Congress president Sonia Gandhi and vice-president Rahul Gandhi promised to “introspect” and “work harder” in the wake of the defeats in Kerala and Assam Thursday but there were growing calls from within for something more than just that.
“The Indian National Congress accepts the verdict…with utmost humility. We will introspect into the reasons for our loss and will rededicate ourselves to the service of the people with greater vigour,” Sonia Gandhi said. And in a series of tweets, Rahul said: “My best wishes to the parties that have won the elections…We will work harder till we win the confidence and trust of people.”
But staring at two key states slipping away, the party, reduced to just Karnataka and six smaller states, was groping in the dark on how to break the continuing cycle of defeat. It is aware that these defeats undermine its bargaining power in any discourse on a third front to be led by the likes of Nitish Kumar or Mamata Banerjee.
“The time for introspection is now past. Time for action has come…It is time to move and it is time to make some visible changes that the world and the country can see because for a couple of years after 2014, the process for consideration, reflection, introspection and so on has been taking place. It is now time for the leadership to draw on the conclusion from their introspection and take necessary action,” Congress MP Shashi Tharoor told The Indian Express.
It was not just Tharoor.
“Today’s results disappointing but not unexpected. We have done enough introspection. Shouldn’t we go for a major surgery,” tweeted party general secretary Digvijaya Singh. Speaking to The Indian Express, Singh said: “After the Lok Sabha elections, Rahul Gandhi had asked all senior Congress leaders to submit reports on the road ahead for the party and to hold discussions with state leaders. The deadline for submitting the report was February 20, 2015. We all submitted our reports, I also did. It is May 2016 and we are still awaiting action. So the question is: how long will the party introspect? Action on what all we told the party leadership is long overdue.”
He said that given the party was “under the overall leadership of Sonia Gandhi and Rahul Gandhi, they are the ones who have to take steps to rejuvenate the party and build up a regional leadership.”
The Assam loss could have been avoided, Singh said. “There was no reason to drive Himanta Sarma out,” he said. “That single action of driving him out took away 10-15 seats from the Congress’s kitty. The Bodos were with us. Now the Bodos have been taken away from us.”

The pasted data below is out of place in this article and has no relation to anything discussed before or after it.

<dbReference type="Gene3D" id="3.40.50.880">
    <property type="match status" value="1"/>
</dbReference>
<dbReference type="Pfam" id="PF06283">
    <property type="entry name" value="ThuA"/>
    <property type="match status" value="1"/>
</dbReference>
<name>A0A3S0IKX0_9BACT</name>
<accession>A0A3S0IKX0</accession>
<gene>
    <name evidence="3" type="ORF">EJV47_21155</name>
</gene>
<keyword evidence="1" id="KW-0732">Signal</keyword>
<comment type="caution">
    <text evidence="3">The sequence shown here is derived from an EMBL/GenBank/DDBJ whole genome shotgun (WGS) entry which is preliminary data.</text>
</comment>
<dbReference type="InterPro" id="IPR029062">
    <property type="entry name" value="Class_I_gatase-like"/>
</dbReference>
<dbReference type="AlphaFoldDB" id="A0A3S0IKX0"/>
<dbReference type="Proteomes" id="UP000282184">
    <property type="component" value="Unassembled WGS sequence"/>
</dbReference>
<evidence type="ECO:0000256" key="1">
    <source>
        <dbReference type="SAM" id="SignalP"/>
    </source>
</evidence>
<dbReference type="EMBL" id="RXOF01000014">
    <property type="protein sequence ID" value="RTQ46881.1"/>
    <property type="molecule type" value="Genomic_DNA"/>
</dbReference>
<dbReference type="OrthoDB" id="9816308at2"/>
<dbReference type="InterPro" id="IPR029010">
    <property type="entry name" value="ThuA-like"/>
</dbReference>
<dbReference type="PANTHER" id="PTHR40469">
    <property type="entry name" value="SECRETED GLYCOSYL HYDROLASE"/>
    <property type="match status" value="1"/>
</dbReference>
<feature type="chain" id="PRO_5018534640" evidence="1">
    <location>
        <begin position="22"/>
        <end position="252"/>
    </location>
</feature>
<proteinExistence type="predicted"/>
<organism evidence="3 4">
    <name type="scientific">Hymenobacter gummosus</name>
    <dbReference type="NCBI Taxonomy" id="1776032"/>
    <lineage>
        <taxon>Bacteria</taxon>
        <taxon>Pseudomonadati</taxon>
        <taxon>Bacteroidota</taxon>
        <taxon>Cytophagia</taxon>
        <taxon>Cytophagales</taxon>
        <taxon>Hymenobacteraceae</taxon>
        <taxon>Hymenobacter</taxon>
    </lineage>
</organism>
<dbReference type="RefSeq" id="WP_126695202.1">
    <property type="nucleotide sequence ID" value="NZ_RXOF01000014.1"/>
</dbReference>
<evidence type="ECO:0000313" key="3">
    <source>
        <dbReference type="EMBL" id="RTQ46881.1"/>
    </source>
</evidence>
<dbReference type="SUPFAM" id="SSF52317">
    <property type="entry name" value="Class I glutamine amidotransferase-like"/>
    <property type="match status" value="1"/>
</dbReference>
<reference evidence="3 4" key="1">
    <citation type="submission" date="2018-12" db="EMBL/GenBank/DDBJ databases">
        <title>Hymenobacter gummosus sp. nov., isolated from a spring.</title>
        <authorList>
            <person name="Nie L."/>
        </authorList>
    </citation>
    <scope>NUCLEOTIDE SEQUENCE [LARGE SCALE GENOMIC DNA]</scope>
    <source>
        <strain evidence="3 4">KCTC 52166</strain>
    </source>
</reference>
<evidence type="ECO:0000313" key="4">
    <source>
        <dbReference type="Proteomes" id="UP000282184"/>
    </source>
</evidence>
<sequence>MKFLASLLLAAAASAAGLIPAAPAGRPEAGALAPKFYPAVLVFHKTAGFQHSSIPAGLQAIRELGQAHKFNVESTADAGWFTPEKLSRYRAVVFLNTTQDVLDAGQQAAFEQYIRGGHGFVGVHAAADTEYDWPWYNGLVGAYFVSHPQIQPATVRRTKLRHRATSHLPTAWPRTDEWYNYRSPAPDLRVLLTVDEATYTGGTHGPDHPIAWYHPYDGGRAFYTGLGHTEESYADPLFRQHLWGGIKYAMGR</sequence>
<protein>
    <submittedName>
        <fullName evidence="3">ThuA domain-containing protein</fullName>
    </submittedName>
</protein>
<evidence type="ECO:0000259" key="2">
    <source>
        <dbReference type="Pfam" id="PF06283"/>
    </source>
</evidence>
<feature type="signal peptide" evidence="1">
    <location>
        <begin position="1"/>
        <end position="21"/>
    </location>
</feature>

Despite the defeat, Congress sources said the elevation of Rahul Gandhi as party president would not be delayed. They said a reshuffle in the AICC and his elevation was round the corner.
“Rahul Gandhi should take over the party sooner rather than later,” said Tharoor. “Not that anyone has anything but the highest regard for Sonia Gandhi but because this sense that he is president in waiting is widespread and the waiting should stop and be replaced with action. So I would be amongst those who feel that time has come for some clear-cut organisational changes that can only come with a new president,” he said.
And along with a completely new team? “I can’t say a completely new set of leaders as some of the experienced ones will have to continue but a mixture of leaders which include a lot more young and fresh faces who are more reflective of the future of the Congress than of its past,” he said.
Meanwhile, a blame game is also on. Many leaders said the failure to project a new face in Assam after the Lok Sabha election resulted in the huge setback. And the Rahul vs old guard narrative worked here, too. Sources said many top leaders like Ahmed Patel and Digvijaya Singh were for replacing Gogoi and were rooting for Himanta Sarma but Rahul insisted that Gogoi, a three-time Chief Minister should be given a honourable exit. Many are blaming Gogoi for his over-confidence and reliance on his son.
Senior Congress leader from Assam and former union minister Paban Singh Ghatowar said one of the prime reasons for the defeat in Assam was because of the lack of an alliance in Assam. The BJP, he said, managed to cobble up a rainbow coalition of social groups. “Projection of a tribal leader also helped them,” he said.
In Kerala, if many argued that corruption scandals and incumbency did the party in, others said the tussle between state Congress chief V M Sudheeran and Chief Minister Oommen Chandy also hurt.
“The Sudheeran and Oommen Chandy controversy was totally unnecessary. Whatever opinion they had should have been conveyed to the high command in confidence and openly making a debate on the eve of the elections in Kerala did harm to the party…it was unfortunate,” senior Congress leader P C Chacko said.